Olomouc Neurosurgeon Develops New Intervertebral Implant

Head Physician Lumír Hrabálek with the intervertebral implant. PHOTO: Velena Mazochová
Monday 17 July 2017, 12:57 – Text: Velena Mazochová, Egon Havrlant

The head of the Department of Neurosurgery of the Olomouc Teaching Hospital and the Faculty of Medicine and Dentistry of Palacký University Olomouc has developed a unique intervertebral implant. Its goal is a less-invasive approach during the implantation of intervertebral disc replacements, quicker relief from pain, and more reliable healing of bone. The implant, the first of its kind in the world, will be used in operations starting in the autumn.

Neurosurgeons to date have been replacing discs with implants made from PEEK thermoplastic material. “This is an artificial material which is slightly springy, it is soft, it works well, and its production is relatively inexpensive. But for the required stability and subsequent healing however, it is not ideal,” stated Hrabálek.

A material which “bites” better

Choosing the right material for the original implant was one of Hrabálek’s main priorities. It is an amalgam of titanium, aluminium, and vanadium, which is a commonly used and time-tested material which the human body is well able to tolerate.

“It exhibits what is called ‘primary stability’ – it ‘bites’ better, and holds on, right from the instant of implantation,” he explained. What is more, it is the first type of replacement which is capable of adjusting to the specific size of the intervertebral interval.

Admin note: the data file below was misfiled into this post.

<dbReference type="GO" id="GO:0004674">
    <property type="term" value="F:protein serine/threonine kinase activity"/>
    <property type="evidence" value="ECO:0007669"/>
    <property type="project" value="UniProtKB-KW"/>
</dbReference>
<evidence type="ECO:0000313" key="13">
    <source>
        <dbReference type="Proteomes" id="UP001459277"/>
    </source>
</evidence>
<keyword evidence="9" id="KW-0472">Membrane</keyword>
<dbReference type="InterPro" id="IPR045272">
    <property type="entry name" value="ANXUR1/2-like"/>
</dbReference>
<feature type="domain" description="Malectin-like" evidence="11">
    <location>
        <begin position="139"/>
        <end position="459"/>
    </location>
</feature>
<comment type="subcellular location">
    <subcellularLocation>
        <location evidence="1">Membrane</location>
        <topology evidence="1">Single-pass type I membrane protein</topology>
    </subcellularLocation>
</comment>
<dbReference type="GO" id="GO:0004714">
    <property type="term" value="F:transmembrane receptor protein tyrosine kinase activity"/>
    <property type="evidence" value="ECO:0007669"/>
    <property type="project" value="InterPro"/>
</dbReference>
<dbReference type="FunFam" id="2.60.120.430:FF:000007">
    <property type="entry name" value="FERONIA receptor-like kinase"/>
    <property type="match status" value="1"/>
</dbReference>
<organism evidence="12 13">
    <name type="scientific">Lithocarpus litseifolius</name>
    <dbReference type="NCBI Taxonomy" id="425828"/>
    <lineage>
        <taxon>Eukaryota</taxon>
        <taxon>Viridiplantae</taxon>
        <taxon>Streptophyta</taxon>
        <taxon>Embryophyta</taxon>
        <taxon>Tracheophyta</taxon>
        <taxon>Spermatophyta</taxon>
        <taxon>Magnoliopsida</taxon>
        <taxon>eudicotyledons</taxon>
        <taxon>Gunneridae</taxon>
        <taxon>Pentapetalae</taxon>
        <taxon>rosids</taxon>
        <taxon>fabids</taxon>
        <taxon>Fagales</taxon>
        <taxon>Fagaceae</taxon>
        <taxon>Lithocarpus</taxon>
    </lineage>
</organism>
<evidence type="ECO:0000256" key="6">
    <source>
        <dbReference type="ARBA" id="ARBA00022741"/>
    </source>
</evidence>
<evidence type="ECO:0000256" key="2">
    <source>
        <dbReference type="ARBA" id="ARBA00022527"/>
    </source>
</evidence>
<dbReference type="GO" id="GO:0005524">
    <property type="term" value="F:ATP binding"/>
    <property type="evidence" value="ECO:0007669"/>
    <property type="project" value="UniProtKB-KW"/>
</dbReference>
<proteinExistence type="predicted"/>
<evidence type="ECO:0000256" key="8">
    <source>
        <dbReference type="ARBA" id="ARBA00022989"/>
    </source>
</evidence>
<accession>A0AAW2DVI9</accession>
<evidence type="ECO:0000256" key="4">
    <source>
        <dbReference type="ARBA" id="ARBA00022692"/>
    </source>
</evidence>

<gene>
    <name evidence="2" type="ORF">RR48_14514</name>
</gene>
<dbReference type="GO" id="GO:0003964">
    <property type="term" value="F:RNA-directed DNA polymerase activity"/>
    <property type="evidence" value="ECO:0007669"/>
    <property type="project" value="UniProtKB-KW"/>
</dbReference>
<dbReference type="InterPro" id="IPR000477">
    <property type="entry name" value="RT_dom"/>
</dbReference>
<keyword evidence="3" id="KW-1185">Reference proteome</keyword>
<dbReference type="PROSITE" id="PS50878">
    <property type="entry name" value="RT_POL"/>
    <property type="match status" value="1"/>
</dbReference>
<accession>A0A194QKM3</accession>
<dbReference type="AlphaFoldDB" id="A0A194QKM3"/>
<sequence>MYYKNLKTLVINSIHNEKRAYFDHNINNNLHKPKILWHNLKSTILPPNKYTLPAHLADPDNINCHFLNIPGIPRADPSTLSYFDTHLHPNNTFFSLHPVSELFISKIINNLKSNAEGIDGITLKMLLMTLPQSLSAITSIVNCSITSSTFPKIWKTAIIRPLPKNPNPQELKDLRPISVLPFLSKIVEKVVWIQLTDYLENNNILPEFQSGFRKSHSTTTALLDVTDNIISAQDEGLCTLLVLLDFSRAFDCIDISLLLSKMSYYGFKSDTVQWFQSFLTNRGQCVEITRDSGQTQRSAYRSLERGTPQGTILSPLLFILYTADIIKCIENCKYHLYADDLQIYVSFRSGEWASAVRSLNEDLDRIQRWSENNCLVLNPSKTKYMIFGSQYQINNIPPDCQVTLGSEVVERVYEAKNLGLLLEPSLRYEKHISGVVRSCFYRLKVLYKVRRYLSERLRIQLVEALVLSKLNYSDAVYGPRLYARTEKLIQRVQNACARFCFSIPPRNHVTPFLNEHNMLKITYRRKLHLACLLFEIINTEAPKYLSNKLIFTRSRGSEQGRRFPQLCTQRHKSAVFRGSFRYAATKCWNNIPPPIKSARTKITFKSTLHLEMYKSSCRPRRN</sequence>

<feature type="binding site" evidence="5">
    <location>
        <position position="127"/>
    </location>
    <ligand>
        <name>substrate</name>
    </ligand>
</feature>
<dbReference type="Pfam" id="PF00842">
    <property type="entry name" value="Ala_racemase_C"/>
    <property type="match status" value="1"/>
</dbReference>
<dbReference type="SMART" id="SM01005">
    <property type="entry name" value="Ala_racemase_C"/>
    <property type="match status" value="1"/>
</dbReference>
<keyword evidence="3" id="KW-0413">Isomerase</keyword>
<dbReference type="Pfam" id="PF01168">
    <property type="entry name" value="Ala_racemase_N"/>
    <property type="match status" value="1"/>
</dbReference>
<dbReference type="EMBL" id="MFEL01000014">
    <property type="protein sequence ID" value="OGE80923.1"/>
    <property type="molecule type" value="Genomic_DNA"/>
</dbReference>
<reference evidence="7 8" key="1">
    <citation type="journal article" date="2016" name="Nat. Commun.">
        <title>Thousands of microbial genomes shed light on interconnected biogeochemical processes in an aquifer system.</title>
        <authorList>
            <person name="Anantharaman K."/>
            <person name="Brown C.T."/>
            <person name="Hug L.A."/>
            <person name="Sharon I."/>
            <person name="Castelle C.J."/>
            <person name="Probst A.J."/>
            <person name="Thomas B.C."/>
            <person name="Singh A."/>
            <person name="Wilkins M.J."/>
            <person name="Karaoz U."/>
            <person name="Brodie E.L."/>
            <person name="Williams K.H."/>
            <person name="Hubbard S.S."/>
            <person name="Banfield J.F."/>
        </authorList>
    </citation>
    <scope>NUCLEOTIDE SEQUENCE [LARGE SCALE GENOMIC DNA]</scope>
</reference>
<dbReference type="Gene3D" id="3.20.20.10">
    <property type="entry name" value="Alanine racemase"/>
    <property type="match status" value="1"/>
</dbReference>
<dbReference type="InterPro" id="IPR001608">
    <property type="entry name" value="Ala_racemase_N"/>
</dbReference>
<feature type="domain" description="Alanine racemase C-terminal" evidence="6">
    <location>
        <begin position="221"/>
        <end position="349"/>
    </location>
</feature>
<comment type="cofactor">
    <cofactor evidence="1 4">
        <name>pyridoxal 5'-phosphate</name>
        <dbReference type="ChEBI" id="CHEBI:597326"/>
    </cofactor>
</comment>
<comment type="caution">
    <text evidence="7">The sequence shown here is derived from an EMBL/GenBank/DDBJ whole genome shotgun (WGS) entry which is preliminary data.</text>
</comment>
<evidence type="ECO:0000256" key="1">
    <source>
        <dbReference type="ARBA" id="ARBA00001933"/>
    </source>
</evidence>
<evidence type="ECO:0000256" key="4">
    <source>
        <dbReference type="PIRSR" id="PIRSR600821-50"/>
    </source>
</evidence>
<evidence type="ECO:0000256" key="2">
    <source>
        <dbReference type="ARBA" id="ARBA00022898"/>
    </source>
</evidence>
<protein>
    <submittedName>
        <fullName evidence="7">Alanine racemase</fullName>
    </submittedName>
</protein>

The implant comes in twelve basic sizes; as opposed to ordinary implants, one of its components is an integrated splint. “It can be screwed in, which increases the stability of the implant,” he explained. Fixing the vertebrae, fusion, occurs by the bone mass growing into the inner space of the implant, which subsequently spreads and connects to the bone tissue of the spine.

Immediate post-operative pain relief

Development of this original idea is connected with the modern XLIF operating method, which Olomouc neurosurgeons began to use during operations on the spine in 2009 – the first in the country to do so.

The intervention takes place through the help of sidereal access to the spine, which allows them to avoid the organs in the abdominal cavity and the major blood vessels. The intervertebral area is accessed through the help of special instruments which protect the surrounding tissue. The incision is not greater than five to six centimetres.

The replacement operation on one disc lasts roughly 75 minutes. It mainly helps patients with the diagnosis of discopathy – a disease of the intervertebral discs, which degenerate with advancing age, resulting in the instability of the spine. Those suffering from the disease feel intense back pain, sometimes shooting into the lower extremities.

“Pain relief should be almost instantaneous,” added Hrabálek. The world premiere of the first operation on the spine using the original technique is planned for autumn.


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